Divinity is a strong theme of analysis in

Divinity and
divine intervention become a central and most important part of ancient epic
poetry as depicted in The Odyssey. Goddess Athena plays an essential role in
Odysseus’s’ journey back to Ithaka. Also in Telemakhos’s life, just before his
father returns, the goddess plays a vital role. The ‘grey’eyed’ goddess helps
Penelope, just after she inspires Penelope not
to stop holding off the suitors. She sometimes puts Penelope to sleep at
times of difficult situations. Athena, the Goddess demonstrates and shows that
she is an important figure within the Odysseus and his son Telemakhos as well
as guiding the wife Penelope, suggesting that divine and divinity is a strong
theme of analysis in this book (The
Odyssey). However, this is not the case with other two books, which
tends to show the monotheistic view of religion, where divinity much focused on
people showing interest in the gods.
Therefore, in this paper, I will analyze how divinity and divine intervention as
explicated and illustrated in The Odyssey are
different from the perception of religion in Inferno and Herodotus’s Histories
Book 1.

In Odyssey, the
goddess Athena has a good relationship with Odysseus’s family, and with her
divine powers, she seems to be guiding all the activities of this character and the family at larger – the
wife and the son (Nortwick, 10). She shows an extensive and exaggerated
relationship with Odysseus that at the beginning of this poem, she pleads with
her father Zeus, to give her the opportunity of helping Odysseus so that he
goes home to his family. She says “But my own heart is broken for Odysseus” (The Odyssey). Later on, she is imploring the father for more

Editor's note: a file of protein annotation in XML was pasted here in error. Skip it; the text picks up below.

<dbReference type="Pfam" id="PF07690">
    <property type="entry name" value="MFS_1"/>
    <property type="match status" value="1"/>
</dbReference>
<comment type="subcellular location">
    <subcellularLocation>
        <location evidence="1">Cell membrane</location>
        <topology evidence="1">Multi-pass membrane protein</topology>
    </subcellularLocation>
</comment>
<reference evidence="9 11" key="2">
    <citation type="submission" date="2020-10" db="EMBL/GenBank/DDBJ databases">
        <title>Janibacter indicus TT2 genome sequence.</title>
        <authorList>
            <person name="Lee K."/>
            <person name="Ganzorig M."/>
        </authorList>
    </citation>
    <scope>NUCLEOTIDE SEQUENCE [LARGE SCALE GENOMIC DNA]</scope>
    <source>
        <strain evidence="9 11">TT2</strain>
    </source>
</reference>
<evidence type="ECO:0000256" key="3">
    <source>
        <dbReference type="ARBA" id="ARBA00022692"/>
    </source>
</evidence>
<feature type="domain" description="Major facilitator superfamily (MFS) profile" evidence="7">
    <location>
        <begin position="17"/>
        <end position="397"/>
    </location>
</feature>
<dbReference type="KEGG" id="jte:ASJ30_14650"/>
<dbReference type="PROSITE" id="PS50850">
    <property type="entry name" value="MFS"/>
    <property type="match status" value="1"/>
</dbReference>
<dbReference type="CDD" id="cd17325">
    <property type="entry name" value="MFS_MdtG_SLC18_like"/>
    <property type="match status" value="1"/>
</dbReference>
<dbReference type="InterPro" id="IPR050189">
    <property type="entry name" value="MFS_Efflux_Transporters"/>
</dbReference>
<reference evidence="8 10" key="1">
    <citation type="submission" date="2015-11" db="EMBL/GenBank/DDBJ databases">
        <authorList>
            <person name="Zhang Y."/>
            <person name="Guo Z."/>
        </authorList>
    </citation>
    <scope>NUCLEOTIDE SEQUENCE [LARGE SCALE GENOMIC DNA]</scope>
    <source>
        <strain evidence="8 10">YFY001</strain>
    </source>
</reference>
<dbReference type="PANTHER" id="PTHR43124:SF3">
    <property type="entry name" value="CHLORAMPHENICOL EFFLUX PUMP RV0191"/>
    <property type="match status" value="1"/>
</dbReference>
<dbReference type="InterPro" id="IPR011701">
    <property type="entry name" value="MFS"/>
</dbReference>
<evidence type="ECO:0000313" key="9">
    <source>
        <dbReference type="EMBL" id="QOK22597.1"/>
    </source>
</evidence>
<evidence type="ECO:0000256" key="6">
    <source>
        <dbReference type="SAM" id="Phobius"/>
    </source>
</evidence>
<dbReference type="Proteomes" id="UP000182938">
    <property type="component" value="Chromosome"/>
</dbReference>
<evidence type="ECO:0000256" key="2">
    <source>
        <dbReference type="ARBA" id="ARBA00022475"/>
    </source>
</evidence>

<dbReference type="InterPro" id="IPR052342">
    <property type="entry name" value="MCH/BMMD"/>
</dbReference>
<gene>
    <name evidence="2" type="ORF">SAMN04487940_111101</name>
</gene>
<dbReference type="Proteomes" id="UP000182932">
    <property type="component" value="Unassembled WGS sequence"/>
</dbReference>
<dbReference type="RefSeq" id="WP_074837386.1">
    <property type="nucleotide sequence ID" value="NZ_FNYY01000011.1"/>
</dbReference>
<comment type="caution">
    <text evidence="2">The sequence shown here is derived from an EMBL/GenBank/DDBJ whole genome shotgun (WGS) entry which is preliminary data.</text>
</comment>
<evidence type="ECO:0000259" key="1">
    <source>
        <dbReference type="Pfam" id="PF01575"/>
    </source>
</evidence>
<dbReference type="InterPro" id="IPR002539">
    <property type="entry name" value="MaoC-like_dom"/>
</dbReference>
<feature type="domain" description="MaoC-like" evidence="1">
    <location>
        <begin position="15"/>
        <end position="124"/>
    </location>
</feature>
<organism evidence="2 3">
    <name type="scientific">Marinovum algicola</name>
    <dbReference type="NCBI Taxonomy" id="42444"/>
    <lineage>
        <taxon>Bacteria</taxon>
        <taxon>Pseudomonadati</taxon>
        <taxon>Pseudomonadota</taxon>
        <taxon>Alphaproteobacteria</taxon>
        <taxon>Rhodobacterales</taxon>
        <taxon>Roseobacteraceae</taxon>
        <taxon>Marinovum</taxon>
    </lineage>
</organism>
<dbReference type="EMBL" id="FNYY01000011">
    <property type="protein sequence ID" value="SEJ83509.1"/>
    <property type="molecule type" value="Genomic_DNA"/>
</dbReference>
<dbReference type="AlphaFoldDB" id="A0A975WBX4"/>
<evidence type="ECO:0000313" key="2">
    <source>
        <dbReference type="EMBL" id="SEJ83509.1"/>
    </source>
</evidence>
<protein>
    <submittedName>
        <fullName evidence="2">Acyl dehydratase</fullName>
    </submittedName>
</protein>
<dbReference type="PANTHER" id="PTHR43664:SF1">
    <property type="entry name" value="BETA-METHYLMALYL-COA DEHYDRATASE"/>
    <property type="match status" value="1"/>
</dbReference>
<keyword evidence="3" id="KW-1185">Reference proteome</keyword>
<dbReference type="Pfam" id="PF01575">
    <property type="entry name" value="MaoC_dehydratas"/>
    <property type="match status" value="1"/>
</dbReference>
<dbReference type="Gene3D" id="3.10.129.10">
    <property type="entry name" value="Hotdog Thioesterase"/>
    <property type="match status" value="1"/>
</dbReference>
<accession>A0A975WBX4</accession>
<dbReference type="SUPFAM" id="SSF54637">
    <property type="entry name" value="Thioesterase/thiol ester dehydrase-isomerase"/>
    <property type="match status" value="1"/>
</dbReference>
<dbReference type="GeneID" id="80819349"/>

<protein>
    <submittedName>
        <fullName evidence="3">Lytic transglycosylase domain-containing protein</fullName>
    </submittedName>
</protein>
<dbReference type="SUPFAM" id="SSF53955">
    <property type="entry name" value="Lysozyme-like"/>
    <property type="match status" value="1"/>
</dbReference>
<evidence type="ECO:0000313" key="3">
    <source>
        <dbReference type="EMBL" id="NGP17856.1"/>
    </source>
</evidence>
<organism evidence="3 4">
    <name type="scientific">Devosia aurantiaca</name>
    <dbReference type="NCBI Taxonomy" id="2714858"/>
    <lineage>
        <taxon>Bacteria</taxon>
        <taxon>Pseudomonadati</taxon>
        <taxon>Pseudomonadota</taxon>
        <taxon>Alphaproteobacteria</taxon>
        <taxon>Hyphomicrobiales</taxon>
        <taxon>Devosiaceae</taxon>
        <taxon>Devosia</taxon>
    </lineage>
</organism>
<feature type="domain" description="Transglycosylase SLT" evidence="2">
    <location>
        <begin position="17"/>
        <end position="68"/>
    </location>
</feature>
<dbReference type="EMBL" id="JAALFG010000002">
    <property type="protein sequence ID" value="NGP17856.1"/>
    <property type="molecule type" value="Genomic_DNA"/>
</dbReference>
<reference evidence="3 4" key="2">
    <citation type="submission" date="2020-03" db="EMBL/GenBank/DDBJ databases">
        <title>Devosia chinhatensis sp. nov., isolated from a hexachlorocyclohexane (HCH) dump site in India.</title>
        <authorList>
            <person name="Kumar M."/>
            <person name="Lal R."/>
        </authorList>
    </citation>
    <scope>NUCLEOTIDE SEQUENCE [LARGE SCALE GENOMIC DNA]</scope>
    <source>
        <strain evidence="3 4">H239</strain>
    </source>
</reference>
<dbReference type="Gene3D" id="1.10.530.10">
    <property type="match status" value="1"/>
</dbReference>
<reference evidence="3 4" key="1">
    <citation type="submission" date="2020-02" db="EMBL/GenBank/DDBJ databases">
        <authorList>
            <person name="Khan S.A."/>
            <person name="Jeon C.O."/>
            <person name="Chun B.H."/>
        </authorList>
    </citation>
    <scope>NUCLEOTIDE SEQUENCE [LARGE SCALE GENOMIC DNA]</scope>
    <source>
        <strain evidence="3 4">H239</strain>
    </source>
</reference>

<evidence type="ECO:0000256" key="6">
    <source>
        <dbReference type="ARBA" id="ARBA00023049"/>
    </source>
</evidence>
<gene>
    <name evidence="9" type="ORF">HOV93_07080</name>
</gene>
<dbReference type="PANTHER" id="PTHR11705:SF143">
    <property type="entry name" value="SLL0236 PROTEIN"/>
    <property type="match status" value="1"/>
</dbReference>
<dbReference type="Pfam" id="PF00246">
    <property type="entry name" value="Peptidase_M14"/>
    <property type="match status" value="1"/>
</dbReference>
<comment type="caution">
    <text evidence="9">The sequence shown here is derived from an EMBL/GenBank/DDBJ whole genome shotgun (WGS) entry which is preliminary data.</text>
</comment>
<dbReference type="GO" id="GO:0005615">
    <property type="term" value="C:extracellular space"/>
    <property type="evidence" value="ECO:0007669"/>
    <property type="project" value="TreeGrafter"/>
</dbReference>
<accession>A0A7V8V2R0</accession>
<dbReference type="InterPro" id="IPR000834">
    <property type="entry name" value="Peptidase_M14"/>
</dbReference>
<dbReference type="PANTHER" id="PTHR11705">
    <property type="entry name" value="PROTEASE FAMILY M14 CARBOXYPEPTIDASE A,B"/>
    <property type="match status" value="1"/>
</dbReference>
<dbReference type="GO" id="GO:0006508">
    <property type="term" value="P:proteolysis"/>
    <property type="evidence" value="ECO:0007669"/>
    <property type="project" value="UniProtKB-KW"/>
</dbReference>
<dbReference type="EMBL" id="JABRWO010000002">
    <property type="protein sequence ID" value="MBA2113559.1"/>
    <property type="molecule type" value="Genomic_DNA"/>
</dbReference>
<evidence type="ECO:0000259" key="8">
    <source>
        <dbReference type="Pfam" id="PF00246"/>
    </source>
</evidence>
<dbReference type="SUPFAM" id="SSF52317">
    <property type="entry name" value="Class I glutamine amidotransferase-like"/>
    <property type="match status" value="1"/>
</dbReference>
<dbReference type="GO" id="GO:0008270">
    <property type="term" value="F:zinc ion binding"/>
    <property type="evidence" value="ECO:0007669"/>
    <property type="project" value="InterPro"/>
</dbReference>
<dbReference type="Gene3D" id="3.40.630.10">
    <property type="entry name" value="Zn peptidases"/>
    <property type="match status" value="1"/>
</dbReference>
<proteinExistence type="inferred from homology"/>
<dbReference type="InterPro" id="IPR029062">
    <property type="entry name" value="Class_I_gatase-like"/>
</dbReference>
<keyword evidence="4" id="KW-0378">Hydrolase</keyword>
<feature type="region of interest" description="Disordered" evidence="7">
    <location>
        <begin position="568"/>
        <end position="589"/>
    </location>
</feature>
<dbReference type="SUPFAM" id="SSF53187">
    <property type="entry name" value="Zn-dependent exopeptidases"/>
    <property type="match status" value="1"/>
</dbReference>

help regarding Odysseus still. Also, while Odysseus is in Kalypso Island,
Athena informs her father that “Odysseus cannot stir, cannot fare homeward, for
no ship is left him, no crewmen or companions.” Therefore, Athena takes the
responsibility to aid this man as he sails away from the islands. She checks
“the course of the winds, commanding them” to be quiet and go to sleep –
something interesting. She desires that
Odysseus returns home safely to reunite
with the family after that long time (Hall, 12).

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When Odysseus also
arrives in the city that Nausakaa has been guiding him to, Athena “poured a sea
fog around him” and changes herself into a small to guide all the way and show
him the way to the palace. Athena guides Odysseus to the palace and warns him
about things that he must avoid to be
safe in the neighborhood that he goes. To show much care, she also slips in
with advice Odysseus may use in his future efforts of getting home. She says
that “cheerful man does best in every enterprise – even when a stranger.” Here, the goddess reminds the man that even
when he is in this neighborhood, he should never forget to work hard and
continue with business (The
Odyssey).

In book VIII of
the same collection, the relationship of Athena and Odysseus is depicted when this man is speaking with
Demodokos concerning the battle of Odysseus and Troy. Here, it is Athena who is associated with this victory. In fact, the
writer says “how Odysseus came like Ares to the door of Deiphobos… conquering
once more by Athena’s power” – meaning that the victory at Troy is much
attributed to the role of Athena when it comes to facilitating Odysseus in this
victory (The Odyssey).
At the same time, Athena had been guiding and protecting Odysseus’s family,
Tekemakho, and Penelope. She helps
Telemakho to remain strong, brave and hopeful for his father will return home.
She gave him the courage and direction that he lacked without his father for
more than 20 years. Also for Penelope, Odysseus’s wife, she was receiving help
from the grey-eyed goddess in the ways she can protect herself from the so
called the ‘advances of the suitors’ (The Odyssey).